A couple of weeks ago I gave a talk at the Insect Ecology Research Chapter workshop at the Ecological Society of Australia’s annual conference in Brisbane. I talked about how policy and popular media influence insect conservation in Australia; as an example, I discussed this research by Toby Smith and me showing how introduced honey bees dominate mainstream media coverage of pollinators in Australia.
I also collated data on which insect species are officially listed as threatened species in Australia. In Australia, we have a national list (under the Commonwealth Environment Protection and Biodiversity Conservation Act 1999) of flora and fauna species that are considered threatened at a national scale. In addition, each individual state and territory has its own threatened species list under various state legislation.
These lists are regulatory and provide a legal basis for initiating conservation programs…but listing doesn’t guarantee that conservation effort and funds will be allocated for a listed species. The lists also need to be taken with caution: if a species is not on the list, it doesn’t mean it’s not under threat. Also, species don’t automatically get listed when we know their populations are declining. The listing process can be long and convoluted, and proposals or recommendations for listing (by individuals or the relevant Threatened Species Committee) don’t automatically translate into an official listing (e.g. find out more about the TS Committee and listing process for New South Wales here).
Despite this, these lists are still great tools to raise awareness of threatened species, and increase public understanding of the drivers that are leading to the threatened listing (e.g. habitat loss). They are also a great way to highlight how insects (and other invertebrates) are often overlooked, in all walks of life.
Institutional vertebratism, taxonomic bias, whatever you want to call it…in relation to more noticeable, more described, and more charismatic fauna (i.e. mammals and birds), insect taxa are consistently overlooked as worthy of research funding, conservation efforts, or just general attention.
This is not just entomologists and insect-lovers whingeing – it is a reminder of the limits to our collective knowledge. Insects are one of the most abundant and species-rich taxonomic groups on Earth. You can find insects everywhere, in every kind of habitat. Insects contribute to multiple ecosystem services that keep humans alive, even the so-called ‘pests’ that we love to label as ‘baddies’. So it’s pretty embarrassing that we really don’t know much about most of them, and most people want to kill the ones we do know about.
With this in mind, I was interested to see how Australian insects fared on our threatened species lists (this doesn’t include all invertebrates on the lists…and, if you have a look, there are A LOT of threatened snails!).
Not surprisingly, insect species represent only a tiny proportion of fauna on all lists (total number of species up the Y axis on both graphs).
I was more interested in what insect taxa were on the lists. Which insect orders have we focused on when we decide to list a threatened species?
Butterfly and moth species dominate every list, except Western Australia’s, where they seem more fascinated with Orthoptera.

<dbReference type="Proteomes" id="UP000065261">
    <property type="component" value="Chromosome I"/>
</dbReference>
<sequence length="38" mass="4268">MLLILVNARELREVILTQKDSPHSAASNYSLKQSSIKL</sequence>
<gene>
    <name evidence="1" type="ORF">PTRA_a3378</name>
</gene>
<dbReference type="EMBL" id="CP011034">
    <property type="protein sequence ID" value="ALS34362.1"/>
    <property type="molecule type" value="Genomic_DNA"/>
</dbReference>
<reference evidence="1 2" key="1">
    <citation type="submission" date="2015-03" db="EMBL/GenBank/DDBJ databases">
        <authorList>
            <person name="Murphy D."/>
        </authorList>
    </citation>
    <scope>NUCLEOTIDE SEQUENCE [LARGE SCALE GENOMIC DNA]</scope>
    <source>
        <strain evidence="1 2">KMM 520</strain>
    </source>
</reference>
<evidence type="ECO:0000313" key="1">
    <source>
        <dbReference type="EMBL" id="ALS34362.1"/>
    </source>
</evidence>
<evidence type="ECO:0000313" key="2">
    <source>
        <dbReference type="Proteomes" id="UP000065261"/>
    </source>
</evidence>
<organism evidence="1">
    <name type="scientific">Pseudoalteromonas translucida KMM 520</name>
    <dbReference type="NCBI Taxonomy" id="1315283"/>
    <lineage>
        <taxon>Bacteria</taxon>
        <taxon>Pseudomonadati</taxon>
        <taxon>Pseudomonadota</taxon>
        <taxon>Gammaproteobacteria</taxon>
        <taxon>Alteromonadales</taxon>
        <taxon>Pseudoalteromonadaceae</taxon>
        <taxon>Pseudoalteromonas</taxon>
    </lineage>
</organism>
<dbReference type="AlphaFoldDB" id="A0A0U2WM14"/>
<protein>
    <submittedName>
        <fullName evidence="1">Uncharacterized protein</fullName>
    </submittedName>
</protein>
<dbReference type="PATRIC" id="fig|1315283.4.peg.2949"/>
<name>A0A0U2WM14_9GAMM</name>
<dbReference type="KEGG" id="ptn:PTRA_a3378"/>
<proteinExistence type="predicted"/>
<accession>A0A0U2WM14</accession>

I’ve posted the lists in Google Drive if you’re interested in the species on each list. Remember, the taxa on a threatened species list often represent the taxonomic expertise and recommendation activity for that particular committee, not necessarily knowledge or actual threats facing insect species. For many of the species on these lists, there is very little published knowledge of their ecology and life history.
Why? There are many other insect species not on these lists that we need to get to know: fund research on, protect their habitat, study their interactions. Most of Australia’s insect species are unknown to science (i.e. not even described, so they don’t technically exist)…we don’t even know where they live, how their life cycle turns, what other species they interact with, how many have gone extinct, or how we are impacting their populations.
How do we know if our insect populations are declining, when no one is paying attention to them?
© Manu Saunders 2018
Would it be fair to say that taxonomic bias is partly an unconscious product of our own subjective vantage point: we are large vertebrates, at the top of the food chain, and tend to interact with similar – so we ignore or deprecate other size classes? As an unconscious bias I don’t see any reason that couldn’t be addressed for what it is, and overcome, at least on the level of our understanding and intention (that won’t make it any easier to study tiny, rare invertebrate species of course!)
Great post as usual
This is likely an issue in every country. In part, this may be because of taxonomic bias (particularly among the public at large), but also because insects are generally not that easy to identify (taxonomic impediment). Furthermore, many species are cryptic, difficult to find, and therefore population assessment is not straightforward. Perhaps the seemingly worldwide decline in insect abundance along with better and better tools to support citizen science (=inexpensive data collection) will shift the focus eventually. We can always hope! Great post, manu!
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Thanks, excellent points! The IUCN Red List also shows similar trends & I think is also largely dominated by Lepidoptera.